The life of a hydrographic planner used to be easy: you had a survey vessel from which (at least in nautical cartography) you deployed a number of survey boats (often sloops) with a simple sensor suite. However, the growth in different types of survey platforms and sensors and their accompanying abbreviations in recent decades necessitates some form of classification. While there are as many classification systems as people with imagination, in this article I present a system that I find usable in the surveying business.
The classification chosen is:
- Medium: where is the platform (air, water surface, underwater)?
- Manned/unmanned: does the platform have a crew?
- Freedom of movement: how much freedom of movement does the platform have?
- Degree of autonomy: how much autonomy does the platform have?
- Environment: which environment can the platform be used in?
- Size: what is the relative size of the platform in its class?
A first classification for survey platforms is the medium they operate in, or on, as this determines where the platform will be during the survey and which acquisition sensors and positioning systems can be used. In hydrography, we distinguish between air, water and the air-water interface. In the air, we find platforms such as manned helicopters, aeroplanes and satellites, but also unmanned aerial vehicles (UAVs) – commonly called drones – which also come in a multicopter form or with fixed wings.
More traditional hydrographic platforms are found on or beneath the water surface, and include survey vessels, boats and buoys, as well as remotely operated vehicles (ROVs), autonomous underwater vehicles (AUVs) and towfishes.
The second classification concerns whether the platform requires a crew or not, both above and under water. While underwater unmanned platforms such as ROVs have been the norm in surveying for several decades, a gradual shift is taking place above water: from traditional manned survey vessels to unmanned survey vessels (USVs).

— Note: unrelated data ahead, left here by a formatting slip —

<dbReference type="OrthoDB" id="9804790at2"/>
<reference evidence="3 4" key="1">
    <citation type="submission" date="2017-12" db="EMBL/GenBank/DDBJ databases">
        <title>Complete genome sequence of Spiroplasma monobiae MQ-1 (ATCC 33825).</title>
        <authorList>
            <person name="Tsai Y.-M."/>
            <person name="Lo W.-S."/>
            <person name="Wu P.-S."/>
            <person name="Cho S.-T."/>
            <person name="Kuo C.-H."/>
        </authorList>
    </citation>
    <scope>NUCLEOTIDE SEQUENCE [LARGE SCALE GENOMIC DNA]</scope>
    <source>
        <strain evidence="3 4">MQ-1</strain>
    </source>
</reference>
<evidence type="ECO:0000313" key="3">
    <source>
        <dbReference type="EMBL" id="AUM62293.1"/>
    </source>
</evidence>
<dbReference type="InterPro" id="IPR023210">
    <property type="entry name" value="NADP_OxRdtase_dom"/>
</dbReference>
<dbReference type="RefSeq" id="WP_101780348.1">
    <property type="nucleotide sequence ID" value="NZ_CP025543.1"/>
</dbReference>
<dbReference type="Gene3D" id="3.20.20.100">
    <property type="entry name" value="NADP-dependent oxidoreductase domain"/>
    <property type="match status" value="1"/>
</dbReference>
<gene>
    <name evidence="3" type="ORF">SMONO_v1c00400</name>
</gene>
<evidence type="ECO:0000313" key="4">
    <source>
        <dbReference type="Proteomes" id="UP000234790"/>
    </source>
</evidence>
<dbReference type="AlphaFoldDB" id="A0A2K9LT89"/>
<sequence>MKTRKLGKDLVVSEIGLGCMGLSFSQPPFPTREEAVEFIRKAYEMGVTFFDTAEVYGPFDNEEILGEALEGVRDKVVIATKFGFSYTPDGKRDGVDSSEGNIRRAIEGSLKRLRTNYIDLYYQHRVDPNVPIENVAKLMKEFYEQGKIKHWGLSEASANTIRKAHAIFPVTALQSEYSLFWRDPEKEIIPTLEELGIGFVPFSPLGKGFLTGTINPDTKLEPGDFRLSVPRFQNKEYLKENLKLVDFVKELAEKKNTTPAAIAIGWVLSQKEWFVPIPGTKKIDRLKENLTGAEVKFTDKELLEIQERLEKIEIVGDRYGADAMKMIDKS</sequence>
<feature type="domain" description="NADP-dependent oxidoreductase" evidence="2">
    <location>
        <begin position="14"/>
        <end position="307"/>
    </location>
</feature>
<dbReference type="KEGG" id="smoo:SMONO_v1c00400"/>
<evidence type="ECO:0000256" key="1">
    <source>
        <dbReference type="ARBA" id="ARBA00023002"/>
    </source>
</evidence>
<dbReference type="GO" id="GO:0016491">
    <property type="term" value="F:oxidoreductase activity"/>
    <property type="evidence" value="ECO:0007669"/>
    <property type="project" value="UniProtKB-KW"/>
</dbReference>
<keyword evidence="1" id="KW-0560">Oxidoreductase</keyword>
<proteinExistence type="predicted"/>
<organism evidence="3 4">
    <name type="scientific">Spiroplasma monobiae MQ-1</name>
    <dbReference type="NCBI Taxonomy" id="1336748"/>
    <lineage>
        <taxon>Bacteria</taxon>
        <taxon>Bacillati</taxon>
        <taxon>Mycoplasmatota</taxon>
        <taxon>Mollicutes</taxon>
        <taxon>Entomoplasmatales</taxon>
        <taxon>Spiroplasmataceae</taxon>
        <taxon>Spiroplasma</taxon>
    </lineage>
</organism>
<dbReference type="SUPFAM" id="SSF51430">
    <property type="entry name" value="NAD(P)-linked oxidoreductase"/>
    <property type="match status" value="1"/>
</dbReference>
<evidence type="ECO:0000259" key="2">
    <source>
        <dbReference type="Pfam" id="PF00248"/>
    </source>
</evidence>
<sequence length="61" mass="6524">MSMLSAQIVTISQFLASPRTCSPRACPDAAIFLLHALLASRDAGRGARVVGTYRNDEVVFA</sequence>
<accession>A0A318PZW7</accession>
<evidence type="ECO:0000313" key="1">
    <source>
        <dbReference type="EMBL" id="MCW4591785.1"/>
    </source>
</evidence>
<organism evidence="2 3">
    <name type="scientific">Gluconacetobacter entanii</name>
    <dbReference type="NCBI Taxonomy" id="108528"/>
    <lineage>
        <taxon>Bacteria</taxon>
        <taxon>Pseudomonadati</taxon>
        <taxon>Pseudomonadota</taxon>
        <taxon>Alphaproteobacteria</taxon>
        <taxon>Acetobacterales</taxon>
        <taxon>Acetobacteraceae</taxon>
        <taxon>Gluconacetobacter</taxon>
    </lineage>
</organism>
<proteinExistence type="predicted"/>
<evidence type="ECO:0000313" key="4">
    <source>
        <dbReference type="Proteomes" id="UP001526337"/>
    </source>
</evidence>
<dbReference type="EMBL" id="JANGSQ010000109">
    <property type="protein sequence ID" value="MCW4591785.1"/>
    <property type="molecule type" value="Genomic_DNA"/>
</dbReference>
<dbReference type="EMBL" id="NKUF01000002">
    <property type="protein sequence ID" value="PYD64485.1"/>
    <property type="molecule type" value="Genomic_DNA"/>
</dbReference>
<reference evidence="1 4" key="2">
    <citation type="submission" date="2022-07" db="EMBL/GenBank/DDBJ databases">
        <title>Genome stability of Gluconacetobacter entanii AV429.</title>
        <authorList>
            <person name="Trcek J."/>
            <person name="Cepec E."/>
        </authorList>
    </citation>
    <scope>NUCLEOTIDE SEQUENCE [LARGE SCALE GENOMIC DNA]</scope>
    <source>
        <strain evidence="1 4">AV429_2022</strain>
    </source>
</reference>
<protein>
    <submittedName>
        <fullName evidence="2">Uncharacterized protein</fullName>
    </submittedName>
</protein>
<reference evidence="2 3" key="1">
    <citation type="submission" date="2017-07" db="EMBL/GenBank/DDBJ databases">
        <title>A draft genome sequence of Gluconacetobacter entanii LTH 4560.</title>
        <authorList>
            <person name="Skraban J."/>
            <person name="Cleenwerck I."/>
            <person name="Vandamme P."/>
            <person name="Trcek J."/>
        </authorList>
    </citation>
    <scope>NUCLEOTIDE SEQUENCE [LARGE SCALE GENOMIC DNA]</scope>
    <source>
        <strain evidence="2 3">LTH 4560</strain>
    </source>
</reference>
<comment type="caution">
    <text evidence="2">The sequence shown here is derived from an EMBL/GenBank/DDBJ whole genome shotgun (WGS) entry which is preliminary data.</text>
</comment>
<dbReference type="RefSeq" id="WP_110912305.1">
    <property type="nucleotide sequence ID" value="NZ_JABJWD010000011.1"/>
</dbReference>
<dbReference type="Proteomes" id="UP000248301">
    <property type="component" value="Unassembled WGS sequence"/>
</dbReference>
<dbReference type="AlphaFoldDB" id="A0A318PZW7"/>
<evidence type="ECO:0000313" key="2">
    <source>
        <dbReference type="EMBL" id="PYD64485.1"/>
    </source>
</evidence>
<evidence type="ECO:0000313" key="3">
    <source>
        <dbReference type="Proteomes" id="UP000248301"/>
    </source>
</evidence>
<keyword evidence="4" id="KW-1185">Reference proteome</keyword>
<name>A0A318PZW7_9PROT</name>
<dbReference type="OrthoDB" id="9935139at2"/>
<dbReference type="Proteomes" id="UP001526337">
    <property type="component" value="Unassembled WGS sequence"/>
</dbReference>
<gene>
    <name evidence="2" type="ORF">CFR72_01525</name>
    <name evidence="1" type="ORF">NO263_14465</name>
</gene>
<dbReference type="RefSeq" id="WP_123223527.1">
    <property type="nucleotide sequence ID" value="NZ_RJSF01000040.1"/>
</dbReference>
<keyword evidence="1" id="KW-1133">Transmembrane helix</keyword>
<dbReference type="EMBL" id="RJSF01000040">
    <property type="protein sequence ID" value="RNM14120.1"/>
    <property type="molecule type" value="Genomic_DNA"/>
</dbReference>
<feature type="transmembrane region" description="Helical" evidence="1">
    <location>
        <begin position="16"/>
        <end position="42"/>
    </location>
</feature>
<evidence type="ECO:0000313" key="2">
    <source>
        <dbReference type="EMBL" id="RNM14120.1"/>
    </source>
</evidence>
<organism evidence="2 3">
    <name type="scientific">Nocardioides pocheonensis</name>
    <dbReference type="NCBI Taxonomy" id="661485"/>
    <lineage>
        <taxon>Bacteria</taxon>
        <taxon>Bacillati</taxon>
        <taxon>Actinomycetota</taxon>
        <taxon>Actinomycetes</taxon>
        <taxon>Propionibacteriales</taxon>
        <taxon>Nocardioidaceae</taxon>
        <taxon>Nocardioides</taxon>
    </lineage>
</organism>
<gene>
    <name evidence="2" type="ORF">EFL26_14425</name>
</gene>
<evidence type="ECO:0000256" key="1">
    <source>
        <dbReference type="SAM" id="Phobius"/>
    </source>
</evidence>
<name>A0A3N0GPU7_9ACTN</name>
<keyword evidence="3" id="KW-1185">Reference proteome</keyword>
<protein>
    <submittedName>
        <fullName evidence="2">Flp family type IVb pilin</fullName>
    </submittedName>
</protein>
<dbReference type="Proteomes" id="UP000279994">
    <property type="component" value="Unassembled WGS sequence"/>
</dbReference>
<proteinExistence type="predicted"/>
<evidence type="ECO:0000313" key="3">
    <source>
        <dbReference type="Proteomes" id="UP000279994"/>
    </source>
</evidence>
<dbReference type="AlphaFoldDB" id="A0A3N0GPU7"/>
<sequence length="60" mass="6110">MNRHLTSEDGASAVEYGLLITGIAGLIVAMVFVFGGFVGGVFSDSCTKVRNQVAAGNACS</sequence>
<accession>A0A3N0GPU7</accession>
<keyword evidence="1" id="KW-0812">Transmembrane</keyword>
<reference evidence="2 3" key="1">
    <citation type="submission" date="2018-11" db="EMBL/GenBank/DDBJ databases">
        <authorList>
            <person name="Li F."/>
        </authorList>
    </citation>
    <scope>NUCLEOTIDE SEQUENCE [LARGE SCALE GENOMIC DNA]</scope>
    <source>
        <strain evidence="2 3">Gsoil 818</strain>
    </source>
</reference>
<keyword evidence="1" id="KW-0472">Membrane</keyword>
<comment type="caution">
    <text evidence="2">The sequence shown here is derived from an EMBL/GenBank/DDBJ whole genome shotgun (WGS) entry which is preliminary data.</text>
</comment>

Freedom of movement
The third classification considers the operational freedom of the platform, ranging from ‘fixed’ platforms such as buoys through towed platforms to free-ranging platforms such as submersibles, surface vessels and autonomous vehicles. The following sub-classification is used in this article:
- Anchored: the platform stays in one place (e.g. a buoy).
- Hoisted/towed: the platform is connected by a cable to a mother platform and has little or no control over its own position (e.g. a towfish). A special case is a remotely operated towed vehicle (ROTV), which combines a towed and a tethered platform to create limited freedom of movement.
- Floating: the platform relies on ‘nature’ to change location. A special case is the bathyscape, which has limited control over its vertical motion and floats horizontally.
- Tethered: the platform is connected to a mother platform but has some freedom of movement (e.g. an ROV (umbilical) and a USV (radio controlled)).
- Free-ranging: the platform can travel anywhere without external control and is limited only by its endurance and the environment.
Degree of autonomy
Closely related to freedom of movement is the fourth classification; the platform’s autonomy. A platform that is not free-ranging is by definition non-autonomous, as it requires an external force to move. Regarding the autonomy of free-ranging platforms, we can adapt the classification used for autonomous cars from SAE J3016:
- No autonomy: the platform is manned and manually controlled for both navigation and surveying operations.